I have received your despatch dealing with question of Pacific War Council.  I cannot agree that Council is in any way discredited although I think you right in pointing to some of its defects. It was the only body that assured to Australia and New Zealand a regular opportunity for discussions with Pacific countries at highest political level. It dealt with both political and military matters.
The fact that it was not an executive body did not prevent important results from being achieved at Council meetings during two periods when I represented Australia. Both Churchill and Mackenzie King attended meetings then and discussions led to an important increase of Pacific supplies vitally assisting Australia.
2. The truth is that bodies like this cannot be kept active unless the opportunities they give are pursued with energy and concentration by our representatives. The very fact that the President spoke freely on these occasions proved a tremendous advantage to us and New Zealand. That the Council should be rendered active again despite its limitations therefore seems an essential course. Its transformation into a Pacific Advisory Commission may take some time to effect. I do not want the notion to be encouraged, however, that the Council which materially helped to save this country has been a failure. It achieved its first purpose from Australia's point of view. It should be possible now to develop it into a more systematic body. But the first thing is to set the Council in motion again.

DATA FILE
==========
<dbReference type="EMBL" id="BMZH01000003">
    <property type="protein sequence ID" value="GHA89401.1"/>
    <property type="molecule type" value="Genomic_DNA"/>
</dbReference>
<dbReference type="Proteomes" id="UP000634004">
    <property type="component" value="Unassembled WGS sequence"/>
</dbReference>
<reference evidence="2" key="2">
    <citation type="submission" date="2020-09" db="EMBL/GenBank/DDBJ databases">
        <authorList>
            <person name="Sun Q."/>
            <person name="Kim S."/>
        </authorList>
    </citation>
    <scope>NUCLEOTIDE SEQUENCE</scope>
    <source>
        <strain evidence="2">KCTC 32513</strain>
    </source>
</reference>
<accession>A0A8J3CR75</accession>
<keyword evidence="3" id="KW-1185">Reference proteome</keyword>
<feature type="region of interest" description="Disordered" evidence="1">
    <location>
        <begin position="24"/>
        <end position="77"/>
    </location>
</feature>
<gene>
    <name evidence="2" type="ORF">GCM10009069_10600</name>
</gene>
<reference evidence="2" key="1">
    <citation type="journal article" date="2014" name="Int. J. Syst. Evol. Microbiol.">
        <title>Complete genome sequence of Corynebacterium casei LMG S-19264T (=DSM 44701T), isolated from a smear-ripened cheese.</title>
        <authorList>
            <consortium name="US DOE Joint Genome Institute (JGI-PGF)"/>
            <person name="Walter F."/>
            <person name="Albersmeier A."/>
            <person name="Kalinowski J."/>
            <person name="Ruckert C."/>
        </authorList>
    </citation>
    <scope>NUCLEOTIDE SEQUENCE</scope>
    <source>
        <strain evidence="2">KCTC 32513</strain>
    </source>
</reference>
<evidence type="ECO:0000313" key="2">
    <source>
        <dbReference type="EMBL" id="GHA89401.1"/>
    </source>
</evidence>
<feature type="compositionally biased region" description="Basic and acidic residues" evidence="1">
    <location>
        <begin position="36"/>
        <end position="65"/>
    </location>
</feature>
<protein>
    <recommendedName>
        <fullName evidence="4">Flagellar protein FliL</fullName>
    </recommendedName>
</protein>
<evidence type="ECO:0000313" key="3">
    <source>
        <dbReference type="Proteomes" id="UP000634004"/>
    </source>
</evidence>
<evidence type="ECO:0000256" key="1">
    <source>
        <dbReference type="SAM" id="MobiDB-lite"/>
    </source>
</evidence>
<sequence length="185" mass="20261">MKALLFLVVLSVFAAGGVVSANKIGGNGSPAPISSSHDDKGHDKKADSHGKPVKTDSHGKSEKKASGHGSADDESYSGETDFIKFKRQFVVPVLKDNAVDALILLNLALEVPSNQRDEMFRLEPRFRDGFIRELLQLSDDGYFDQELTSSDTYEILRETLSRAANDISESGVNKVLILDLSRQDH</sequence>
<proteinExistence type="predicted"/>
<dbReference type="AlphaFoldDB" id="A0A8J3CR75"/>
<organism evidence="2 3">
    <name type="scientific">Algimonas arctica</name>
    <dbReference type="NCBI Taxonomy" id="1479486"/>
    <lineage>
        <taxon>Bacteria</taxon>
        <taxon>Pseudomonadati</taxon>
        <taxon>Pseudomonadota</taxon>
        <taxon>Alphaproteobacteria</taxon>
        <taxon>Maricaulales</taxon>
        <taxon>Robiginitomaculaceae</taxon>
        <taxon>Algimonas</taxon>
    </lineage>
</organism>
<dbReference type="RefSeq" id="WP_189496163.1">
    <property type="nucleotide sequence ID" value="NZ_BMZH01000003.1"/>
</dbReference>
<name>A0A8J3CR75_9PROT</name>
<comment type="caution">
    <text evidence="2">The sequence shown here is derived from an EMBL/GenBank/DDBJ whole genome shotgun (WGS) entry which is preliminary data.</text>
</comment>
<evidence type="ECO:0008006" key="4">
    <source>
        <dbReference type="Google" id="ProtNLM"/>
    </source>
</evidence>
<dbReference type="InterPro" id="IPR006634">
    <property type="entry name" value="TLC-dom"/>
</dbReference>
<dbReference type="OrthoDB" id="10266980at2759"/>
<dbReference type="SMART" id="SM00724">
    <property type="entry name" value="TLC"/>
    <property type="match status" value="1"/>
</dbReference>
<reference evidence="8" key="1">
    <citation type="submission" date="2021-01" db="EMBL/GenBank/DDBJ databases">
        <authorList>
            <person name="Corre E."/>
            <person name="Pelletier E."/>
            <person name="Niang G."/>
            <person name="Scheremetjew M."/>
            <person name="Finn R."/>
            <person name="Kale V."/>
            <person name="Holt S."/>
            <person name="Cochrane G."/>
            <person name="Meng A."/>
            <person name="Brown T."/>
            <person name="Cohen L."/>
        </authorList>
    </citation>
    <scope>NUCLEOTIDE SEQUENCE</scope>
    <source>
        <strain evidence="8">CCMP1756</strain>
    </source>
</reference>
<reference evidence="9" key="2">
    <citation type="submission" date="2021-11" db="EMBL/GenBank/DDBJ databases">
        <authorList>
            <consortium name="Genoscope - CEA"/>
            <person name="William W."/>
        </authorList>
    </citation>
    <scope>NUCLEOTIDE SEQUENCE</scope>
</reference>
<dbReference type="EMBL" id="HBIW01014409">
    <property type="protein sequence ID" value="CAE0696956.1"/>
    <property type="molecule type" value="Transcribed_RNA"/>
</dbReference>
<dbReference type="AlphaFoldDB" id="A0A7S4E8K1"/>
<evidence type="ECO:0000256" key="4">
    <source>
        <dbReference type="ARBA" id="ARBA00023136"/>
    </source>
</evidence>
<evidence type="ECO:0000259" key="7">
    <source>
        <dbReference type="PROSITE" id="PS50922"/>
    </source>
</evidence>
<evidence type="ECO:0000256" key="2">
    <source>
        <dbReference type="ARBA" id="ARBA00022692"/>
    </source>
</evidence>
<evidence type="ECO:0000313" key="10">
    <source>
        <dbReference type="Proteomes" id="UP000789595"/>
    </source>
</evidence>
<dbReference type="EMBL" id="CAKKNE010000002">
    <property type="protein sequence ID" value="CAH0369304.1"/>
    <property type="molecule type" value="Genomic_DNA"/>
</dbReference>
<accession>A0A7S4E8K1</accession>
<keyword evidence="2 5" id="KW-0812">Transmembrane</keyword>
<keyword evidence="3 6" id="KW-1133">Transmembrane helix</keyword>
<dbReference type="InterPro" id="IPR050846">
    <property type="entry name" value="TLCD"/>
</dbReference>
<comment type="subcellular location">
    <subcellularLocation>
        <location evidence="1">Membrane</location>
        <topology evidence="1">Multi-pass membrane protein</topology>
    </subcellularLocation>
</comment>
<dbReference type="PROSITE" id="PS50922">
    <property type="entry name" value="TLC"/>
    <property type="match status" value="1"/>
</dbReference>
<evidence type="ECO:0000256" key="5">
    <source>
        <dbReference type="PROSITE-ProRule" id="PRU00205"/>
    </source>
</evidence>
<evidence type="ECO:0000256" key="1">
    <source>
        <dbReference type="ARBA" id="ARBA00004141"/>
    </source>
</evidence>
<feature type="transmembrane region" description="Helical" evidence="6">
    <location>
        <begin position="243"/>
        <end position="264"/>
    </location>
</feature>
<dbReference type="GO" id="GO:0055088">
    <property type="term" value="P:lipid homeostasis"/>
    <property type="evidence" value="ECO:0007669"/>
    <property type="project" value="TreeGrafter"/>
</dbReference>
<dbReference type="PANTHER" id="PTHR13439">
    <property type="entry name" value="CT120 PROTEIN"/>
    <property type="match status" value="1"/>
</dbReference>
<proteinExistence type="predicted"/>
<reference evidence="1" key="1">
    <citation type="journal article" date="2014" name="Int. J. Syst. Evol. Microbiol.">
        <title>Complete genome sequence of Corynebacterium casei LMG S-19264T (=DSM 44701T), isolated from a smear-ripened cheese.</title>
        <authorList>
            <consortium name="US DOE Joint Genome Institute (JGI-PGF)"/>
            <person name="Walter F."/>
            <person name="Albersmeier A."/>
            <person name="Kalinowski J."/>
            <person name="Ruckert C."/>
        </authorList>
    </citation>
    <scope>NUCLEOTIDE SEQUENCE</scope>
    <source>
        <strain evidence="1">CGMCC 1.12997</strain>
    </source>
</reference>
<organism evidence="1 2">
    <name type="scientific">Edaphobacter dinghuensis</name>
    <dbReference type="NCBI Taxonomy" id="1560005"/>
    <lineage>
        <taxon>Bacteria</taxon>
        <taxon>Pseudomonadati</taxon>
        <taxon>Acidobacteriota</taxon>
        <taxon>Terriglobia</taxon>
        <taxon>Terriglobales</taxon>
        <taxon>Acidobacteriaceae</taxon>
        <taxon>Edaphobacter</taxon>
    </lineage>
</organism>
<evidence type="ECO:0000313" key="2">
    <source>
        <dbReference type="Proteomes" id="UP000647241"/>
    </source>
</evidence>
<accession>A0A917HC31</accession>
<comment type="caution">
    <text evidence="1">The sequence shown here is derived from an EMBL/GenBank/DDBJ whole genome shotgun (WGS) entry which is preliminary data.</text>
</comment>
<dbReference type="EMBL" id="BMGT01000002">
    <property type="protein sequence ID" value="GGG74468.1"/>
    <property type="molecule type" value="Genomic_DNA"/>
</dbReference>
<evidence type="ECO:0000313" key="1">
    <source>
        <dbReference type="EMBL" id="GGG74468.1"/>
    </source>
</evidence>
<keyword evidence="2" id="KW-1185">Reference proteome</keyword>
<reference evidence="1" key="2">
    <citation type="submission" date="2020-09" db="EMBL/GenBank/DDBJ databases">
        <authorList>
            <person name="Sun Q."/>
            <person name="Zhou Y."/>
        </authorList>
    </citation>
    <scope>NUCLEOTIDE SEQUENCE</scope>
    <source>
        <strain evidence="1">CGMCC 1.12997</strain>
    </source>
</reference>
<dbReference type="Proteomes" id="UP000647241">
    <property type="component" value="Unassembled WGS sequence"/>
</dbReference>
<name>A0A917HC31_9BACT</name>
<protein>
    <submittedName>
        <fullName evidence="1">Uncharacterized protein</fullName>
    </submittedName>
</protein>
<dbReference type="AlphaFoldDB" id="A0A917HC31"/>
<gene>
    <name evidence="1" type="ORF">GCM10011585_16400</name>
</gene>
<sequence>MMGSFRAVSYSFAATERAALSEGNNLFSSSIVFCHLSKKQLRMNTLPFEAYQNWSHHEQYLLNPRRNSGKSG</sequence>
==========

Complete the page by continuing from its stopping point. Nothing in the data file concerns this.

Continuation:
3. Although they attended regularly British and Canadian representatives at Washington did little to help the success of the Council which was established despite opposition from Whitehall. You should not be surprised to find somewhat similar opposition to any proposal to restore the Council to its former position. At same time President and Hopkins must see possibility of increasing usefulness of Council.  I think Berendsen should strongly support our view. I am approaching the New Zealand Government accordingly.